Saturday, December 26, 2009



2010 looms as critical for Canada's iconic police force already battered by scandal and controversy

VANCOUVER–An RCMP cadet wearing a blue T-shirt and her hair tied back in a bun stands remarkably still against a chain-link fence as a steady stream of pepper spray is blasted at her face.

She opens her eyes and starts whimpering from the pain, scrambling to complete a set of tasks that include repeatedly kneeing a fake suspect and finding a radio lying on the ground to call for help

"I can't breathe," she says through tears once the exercise is over, exhausted and hunched over one of her instructors at the RCMP's training centre in Regina.

It's a scene from Courage In Red, a television series that broadcast for the past two months documenting the daily lives of RCMP members, from the grind of basic training to isolated policing in the far North.

The show, which looks like a recruiting video, is an attempt to boost the Mounties' profile at a time when Canadians are increasingly skeptical of their national police force, with recent scandals and controversies continuing to tarnish their iconic image.

It might take more than a feel-good television series to repair the force's battered image ahead of a year that could prove pivotal for the RCMP's future in this country.

Reports from the public inquiries into Robert Dziekanski's death and the 1985 Air India bombing are almost complete, major policing operations such as the Vancouver Olympics and the G20 will be under heavy public scrutiny, and all of that will come before 2012 contract negotiations with provincial and territorial governments, at least one of which has mused about dropping the RCMP altogether.

Observers say the RCMP can survive its current malaise, but only if it successfully addresses very real concerns that it isn't accountable and has no appetite for change.

The Mounties tend to handle most criminal investigations involving their own members, and provincial oversight bodies typically have no jurisdiction over the national force. The RCMP's own watchdog can only make non-binding recommendations, and some critics say those recommendations are too often ignored.

Simon Fraser University criminologist David MacAlister argues there simply isn't enough oversight of the RCMP. Until that changes, he says, the force's image problems will only get worse.

"People are probably starting to wonder, why do we have the RCMP? They're not accountable locally, so why would we bother keeping them?"

Paul Kennedy, the outgoing chair of the force's complaints commission, released a report this year that called on the RCMP to stop investigating itself in serious cases to avoid conflict of interest. He repeated that recommendation in a report this month that scolded the officers involved in Dziekanski's death and criticized the subsequent homicide investigation.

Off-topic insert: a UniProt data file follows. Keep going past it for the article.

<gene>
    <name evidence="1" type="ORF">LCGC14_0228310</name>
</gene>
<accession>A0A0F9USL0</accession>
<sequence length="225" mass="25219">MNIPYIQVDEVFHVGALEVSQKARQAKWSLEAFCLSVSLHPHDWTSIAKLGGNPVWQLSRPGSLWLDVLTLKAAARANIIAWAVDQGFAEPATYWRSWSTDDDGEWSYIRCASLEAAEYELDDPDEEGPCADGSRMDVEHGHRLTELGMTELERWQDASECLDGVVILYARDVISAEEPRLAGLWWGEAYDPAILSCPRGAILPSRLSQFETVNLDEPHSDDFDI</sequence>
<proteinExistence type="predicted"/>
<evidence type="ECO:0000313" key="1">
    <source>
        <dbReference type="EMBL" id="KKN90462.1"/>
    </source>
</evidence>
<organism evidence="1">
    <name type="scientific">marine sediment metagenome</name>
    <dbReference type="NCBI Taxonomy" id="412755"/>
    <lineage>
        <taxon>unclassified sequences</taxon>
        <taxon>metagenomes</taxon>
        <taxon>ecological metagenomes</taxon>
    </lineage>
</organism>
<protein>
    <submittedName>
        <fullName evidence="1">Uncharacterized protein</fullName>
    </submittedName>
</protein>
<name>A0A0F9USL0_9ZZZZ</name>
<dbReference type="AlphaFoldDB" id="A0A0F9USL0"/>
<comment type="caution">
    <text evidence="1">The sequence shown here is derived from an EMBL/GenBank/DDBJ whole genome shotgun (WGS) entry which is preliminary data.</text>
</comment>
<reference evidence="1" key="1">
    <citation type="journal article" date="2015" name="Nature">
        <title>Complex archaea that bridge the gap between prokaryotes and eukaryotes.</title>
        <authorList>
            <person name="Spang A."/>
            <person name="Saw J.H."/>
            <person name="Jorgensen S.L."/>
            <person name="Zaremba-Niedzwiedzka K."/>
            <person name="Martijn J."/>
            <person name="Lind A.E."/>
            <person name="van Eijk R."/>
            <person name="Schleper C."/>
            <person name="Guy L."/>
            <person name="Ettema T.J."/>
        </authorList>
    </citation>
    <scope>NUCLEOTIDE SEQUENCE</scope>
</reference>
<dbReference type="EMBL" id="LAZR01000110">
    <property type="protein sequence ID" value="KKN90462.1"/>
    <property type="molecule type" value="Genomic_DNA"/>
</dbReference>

The RCMP, however, has appeared hesitant to accept Kennedy's recommendations, saying changes are in the works but suggesting a blanket policy forbidding the force from investigating its own officers would be impractical.

The force and the federal government also say they're waiting for the Dziekanski and Air India reports before deciding just what changes to make.

Kennedy says the RCMP knows what's wrong and how to fix it, and should have acted by now.

RCMP Sgt. Tim Shields, who served as the force's media relations officer in B.C. during the high-profile public inquiry into Dziekanski's death, readily acknowledges the Mounties have work to do, and he insists change is imminent.

"It's without question the RCMP's image has taken a hit, and we are going to work as hard as we can to try and rebuild that trust with the public," says Shields.

"What is important is that the public sees that there is an effective system in dealing with those mistakes and that changes are made as a result of that system."

Shields acknowledges 2010 could be a make-or-break year for the force, especially with the massive RCMP-led security operation at Vancouver Winter Olympics.

"I think it's fair to say that this is a very critical time for the RCMP," he says. "I doubt that the organization has been the focus of as much media attention as we received over the past couple of years, and our response to some of these major incidents is going to determine the outcome of public opinion and possibly the future of the force."

*** It's always about image for some reason, no real appetite for meaningful change. If there was ever a reason to subject the RCMP to civilian oversight, image would be one of them. MS ***